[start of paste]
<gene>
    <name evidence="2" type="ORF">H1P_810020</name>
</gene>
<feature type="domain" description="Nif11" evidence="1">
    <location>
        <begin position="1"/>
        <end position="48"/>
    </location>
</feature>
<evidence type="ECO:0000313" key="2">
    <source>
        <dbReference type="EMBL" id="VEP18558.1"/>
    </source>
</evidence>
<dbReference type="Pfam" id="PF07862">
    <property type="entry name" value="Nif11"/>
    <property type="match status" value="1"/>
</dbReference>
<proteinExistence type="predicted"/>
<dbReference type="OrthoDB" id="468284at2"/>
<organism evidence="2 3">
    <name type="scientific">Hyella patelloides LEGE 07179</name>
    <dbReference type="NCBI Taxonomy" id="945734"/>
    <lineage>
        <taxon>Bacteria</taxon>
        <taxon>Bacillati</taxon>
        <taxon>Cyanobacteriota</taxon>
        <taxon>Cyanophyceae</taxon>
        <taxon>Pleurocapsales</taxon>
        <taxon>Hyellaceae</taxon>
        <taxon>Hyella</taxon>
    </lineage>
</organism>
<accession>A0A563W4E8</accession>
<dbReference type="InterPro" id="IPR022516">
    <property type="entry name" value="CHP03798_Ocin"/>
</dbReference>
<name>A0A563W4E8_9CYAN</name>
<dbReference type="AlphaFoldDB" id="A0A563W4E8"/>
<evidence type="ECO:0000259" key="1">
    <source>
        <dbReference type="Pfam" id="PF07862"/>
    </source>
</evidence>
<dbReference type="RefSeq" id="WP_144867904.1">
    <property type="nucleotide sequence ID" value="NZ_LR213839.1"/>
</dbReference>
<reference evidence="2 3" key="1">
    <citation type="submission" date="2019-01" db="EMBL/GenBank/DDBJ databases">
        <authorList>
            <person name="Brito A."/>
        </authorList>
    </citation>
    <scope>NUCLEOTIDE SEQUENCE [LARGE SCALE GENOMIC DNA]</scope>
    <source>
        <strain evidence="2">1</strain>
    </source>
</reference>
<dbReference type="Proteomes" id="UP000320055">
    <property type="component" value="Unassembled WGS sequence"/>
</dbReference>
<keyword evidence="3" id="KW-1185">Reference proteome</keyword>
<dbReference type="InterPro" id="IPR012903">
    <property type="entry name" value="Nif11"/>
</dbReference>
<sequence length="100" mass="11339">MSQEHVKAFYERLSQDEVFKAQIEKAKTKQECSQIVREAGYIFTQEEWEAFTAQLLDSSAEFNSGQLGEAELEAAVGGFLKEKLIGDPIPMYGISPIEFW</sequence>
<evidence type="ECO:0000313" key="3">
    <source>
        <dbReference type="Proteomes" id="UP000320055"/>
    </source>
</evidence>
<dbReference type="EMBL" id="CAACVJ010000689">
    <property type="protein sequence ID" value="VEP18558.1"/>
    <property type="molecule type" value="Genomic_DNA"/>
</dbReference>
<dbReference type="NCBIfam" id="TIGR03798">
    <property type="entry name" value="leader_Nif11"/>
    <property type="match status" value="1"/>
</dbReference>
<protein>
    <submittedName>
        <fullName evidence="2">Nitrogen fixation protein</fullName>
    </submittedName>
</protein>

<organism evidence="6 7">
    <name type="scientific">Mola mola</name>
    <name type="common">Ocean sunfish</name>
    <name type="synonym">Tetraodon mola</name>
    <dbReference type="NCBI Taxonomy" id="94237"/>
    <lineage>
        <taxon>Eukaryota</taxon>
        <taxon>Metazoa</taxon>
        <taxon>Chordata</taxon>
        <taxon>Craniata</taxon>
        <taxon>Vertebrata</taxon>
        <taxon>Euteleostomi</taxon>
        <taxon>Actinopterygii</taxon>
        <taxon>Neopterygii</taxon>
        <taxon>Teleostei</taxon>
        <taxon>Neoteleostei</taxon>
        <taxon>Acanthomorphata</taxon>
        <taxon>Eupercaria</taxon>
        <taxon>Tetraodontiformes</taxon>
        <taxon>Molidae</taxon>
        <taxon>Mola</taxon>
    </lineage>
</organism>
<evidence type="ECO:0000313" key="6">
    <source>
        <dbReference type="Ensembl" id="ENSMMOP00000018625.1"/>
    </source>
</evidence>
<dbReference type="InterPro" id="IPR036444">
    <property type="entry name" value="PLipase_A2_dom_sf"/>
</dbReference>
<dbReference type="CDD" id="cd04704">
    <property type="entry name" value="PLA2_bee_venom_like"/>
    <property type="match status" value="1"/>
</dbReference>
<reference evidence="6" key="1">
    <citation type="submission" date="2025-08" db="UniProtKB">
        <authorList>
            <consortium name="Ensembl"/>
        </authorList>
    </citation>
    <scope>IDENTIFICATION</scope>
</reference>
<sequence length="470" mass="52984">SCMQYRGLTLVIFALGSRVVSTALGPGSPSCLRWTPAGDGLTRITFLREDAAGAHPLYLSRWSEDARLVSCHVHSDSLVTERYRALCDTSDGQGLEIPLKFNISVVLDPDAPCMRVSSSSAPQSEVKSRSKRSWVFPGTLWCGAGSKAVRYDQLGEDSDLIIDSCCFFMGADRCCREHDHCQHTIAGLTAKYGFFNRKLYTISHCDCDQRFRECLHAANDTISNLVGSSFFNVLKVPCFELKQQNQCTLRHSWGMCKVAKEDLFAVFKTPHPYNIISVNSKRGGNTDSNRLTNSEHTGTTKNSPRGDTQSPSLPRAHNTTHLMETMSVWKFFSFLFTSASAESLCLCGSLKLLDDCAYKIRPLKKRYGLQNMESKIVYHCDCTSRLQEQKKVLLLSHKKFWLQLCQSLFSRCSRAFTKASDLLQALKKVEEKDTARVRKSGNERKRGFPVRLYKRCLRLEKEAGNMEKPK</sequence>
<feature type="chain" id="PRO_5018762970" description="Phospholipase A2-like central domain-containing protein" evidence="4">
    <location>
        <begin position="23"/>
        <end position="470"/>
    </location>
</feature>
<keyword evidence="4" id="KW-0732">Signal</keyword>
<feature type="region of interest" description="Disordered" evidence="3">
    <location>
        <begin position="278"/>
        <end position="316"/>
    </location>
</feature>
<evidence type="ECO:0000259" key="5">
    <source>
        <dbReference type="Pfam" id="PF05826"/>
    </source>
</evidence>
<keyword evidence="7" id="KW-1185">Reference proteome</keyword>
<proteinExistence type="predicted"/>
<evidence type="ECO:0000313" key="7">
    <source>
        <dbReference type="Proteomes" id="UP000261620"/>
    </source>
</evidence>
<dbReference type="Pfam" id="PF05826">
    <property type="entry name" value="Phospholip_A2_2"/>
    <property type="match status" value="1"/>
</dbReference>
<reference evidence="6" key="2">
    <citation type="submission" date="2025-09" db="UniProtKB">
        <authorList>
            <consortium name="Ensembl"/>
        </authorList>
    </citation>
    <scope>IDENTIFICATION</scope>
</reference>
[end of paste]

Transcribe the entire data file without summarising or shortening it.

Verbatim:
<gene>
    <name evidence="2" type="ORF">H1P_810020</name>
</gene>
<feature type="domain" description="Nif11" evidence="1">
    <location>
        <begin position="1"/>
        <end position="48"/>
    </location>
</feature>
<evidence type="ECO:0000313" key="2">
    <source>
        <dbReference type="EMBL" id="VEP18558.1"/>
    </source>
</evidence>
<dbReference type="Pfam" id="PF07862">
    <property type="entry name" value="Nif11"/>
    <property type="match status" value="1"/>
</dbReference>
<proteinExistence type="predicted"/>
<dbReference type="OrthoDB" id="468284at2"/>
<organism evidence="2 3">
    <name type="scientific">Hyella patelloides LEGE 07179</name>
    <dbReference type="NCBI Taxonomy" id="945734"/>
    <lineage>
        <taxon>Bacteria</taxon>
        <taxon>Bacillati</taxon>
        <taxon>Cyanobacteriota</taxon>
        <taxon>Cyanophyceae</taxon>
        <taxon>Pleurocapsales</taxon>
        <taxon>Hyellaceae</taxon>
        <taxon>Hyella</taxon>
    </lineage>
</organism>
<accession>A0A563W4E8</accession>
<dbReference type="InterPro" id="IPR022516">
    <property type="entry name" value="CHP03798_Ocin"/>
</dbReference>
<name>A0A563W4E8_9CYAN</name>
<dbReference type="AlphaFoldDB" id="A0A563W4E8"/>
<evidence type="ECO:0000259" key="1">
    <source>
        <dbReference type="Pfam" id="PF07862"/>
    </source>
</evidence>
<dbReference type="RefSeq" id="WP_144867904.1">
    <property type="nucleotide sequence ID" value="NZ_LR213839.1"/>
</dbReference>
<reference evidence="2 3" key="1">
    <citation type="submission" date="2019-01" db="EMBL/GenBank/DDBJ databases">
        <authorList>
            <person name="Brito A."/>
        </authorList>
    </citation>
    <scope>NUCLEOTIDE SEQUENCE [LARGE SCALE GENOMIC DNA]</scope>
    <source>
        <strain evidence="2">1</strain>
    </source>
</reference>
<dbReference type="Proteomes" id="UP000320055">
    <property type="component" value="Unassembled WGS sequence"/>
</dbReference>
<keyword evidence="3" id="KW-1185">Reference proteome</keyword>
<dbReference type="InterPro" id="IPR012903">
    <property type="entry name" value="Nif11"/>
</dbReference>
<sequence length="100" mass="11339">MSQEHVKAFYERLSQDEVFKAQIEKAKTKQECSQIVREAGYIFTQEEWEAFTAQLLDSSAEFNSGQLGEAELEAAVGGFLKEKLIGDPIPMYGISPIEFW</sequence>
<evidence type="ECO:0000313" key="3">
    <source>
        <dbReference type="Proteomes" id="UP000320055"/>
    </source>
</evidence>
<dbReference type="EMBL" id="CAACVJ010000689">
    <property type="protein sequence ID" value="VEP18558.1"/>
    <property type="molecule type" value="Genomic_DNA"/>
</dbReference>
<dbReference type="NCBIfam" id="TIGR03798">
    <property type="entry name" value="leader_Nif11"/>
    <property type="match status" value="1"/>
</dbReference>
<protein>
    <submittedName>
        <fullName evidence="2">Nitrogen fixation protein</fullName>
    </submittedName>
</protein>

<organism evidence="6 7">
    <name type="scientific">Mola mola</name>
    <name type="common">Ocean sunfish</name>
    <name type="synonym">Tetraodon mola</name>
    <dbReference type="NCBI Taxonomy" id="94237"/>
    <lineage>
        <taxon>Eukaryota</taxon>
        <taxon>Metazoa</taxon>
        <taxon>Chordata</taxon>
        <taxon>Craniata</taxon>
        <taxon>Vertebrata</taxon>
        <taxon>Euteleostomi</taxon>
        <taxon>Actinopterygii</taxon>
        <taxon>Neopterygii</taxon>
        <taxon>Teleostei</taxon>
        <taxon>Neoteleostei</taxon>
        <taxon>Acanthomorphata</taxon>
        <taxon>Eupercaria</taxon>
        <taxon>Tetraodontiformes</taxon>
        <taxon>Molidae</taxon>
        <taxon>Mola</taxon>
    </lineage>
</organism>
<evidence type="ECO:0000313" key="6">
    <source>
        <dbReference type="Ensembl" id="ENSMMOP00000018625.1"/>
    </source>
</evidence>
<dbReference type="InterPro" id="IPR036444">
    <property type="entry name" value="PLipase_A2_dom_sf"/>
</dbReference>
<dbReference type="CDD" id="cd04704">
    <property type="entry name" value="PLA2_bee_venom_like"/>
    <property type="match status" value="1"/>
</dbReference>
<reference evidence="6" key="1">
    <citation type="submission" date="2025-08" db="UniProtKB">
        <authorList>
            <consortium name="Ensembl"/>
        </authorList>
    </citation>
    <scope>IDENTIFICATION</scope>
</reference>
<sequence length="470" mass="52984">SCMQYRGLTLVIFALGSRVVSTALGPGSPSCLRWTPAGDGLTRITFLREDAAGAHPLYLSRWSEDARLVSCHVHSDSLVTERYRALCDTSDGQGLEIPLKFNISVVLDPDAPCMRVSSSSAPQSEVKSRSKRSWVFPGTLWCGAGSKAVRYDQLGEDSDLIIDSCCFFMGADRCCREHDHCQHTIAGLTAKYGFFNRKLYTISHCDCDQRFRECLHAANDTISNLVGSSFFNVLKVPCFELKQQNQCTLRHSWGMCKVAKEDLFAVFKTPHPYNIISVNSKRGGNTDSNRLTNSEHTGTTKNSPRGDTQSPSLPRAHNTTHLMETMSVWKFFSFLFTSASAESLCLCGSLKLLDDCAYKIRPLKKRYGLQNMESKIVYHCDCTSRLQEQKKVLLLSHKKFWLQLCQSLFSRCSRAFTKASDLLQALKKVEEKDTARVRKSGNERKRGFPVRLYKRCLRLEKEAGNMEKPK</sequence>
<feature type="chain" id="PRO_5018762970" description="Phospholipase A2-like central domain-containing protein" evidence="4">
    <location>
        <begin position="23"/>
        <end position="470"/>
    </location>
</feature>
<keyword evidence="4" id="KW-0732">Signal</keyword>
<feature type="region of interest" description="Disordered" evidence="3">
    <location>
        <begin position="278"/>
        <end position="316"/>
    </location>
</feature>
<evidence type="ECO:0000259" key="5">
    <source>
        <dbReference type="Pfam" id="PF05826"/>
    </source>
</evidence>
<keyword evidence="7" id="KW-1185">Reference proteome</keyword>
<proteinExistence type="predicted"/>
<evidence type="ECO:0000313" key="7">
    <source>
        <dbReference type="Proteomes" id="UP000261620"/>
    </source>
</evidence>
<dbReference type="Pfam" id="PF05826">
    <property type="entry name" value="Phospholip_A2_2"/>
    <property type="match status" value="1"/>
</dbReference>
<reference evidence="6" key="2">
    <citation type="submission" date="2025-09" db="UniProtKB">
        <authorList>
            <consortium name="Ensembl"/>
        </authorList>
    </citation>
    <scope>IDENTIFICATION</scope>
</reference>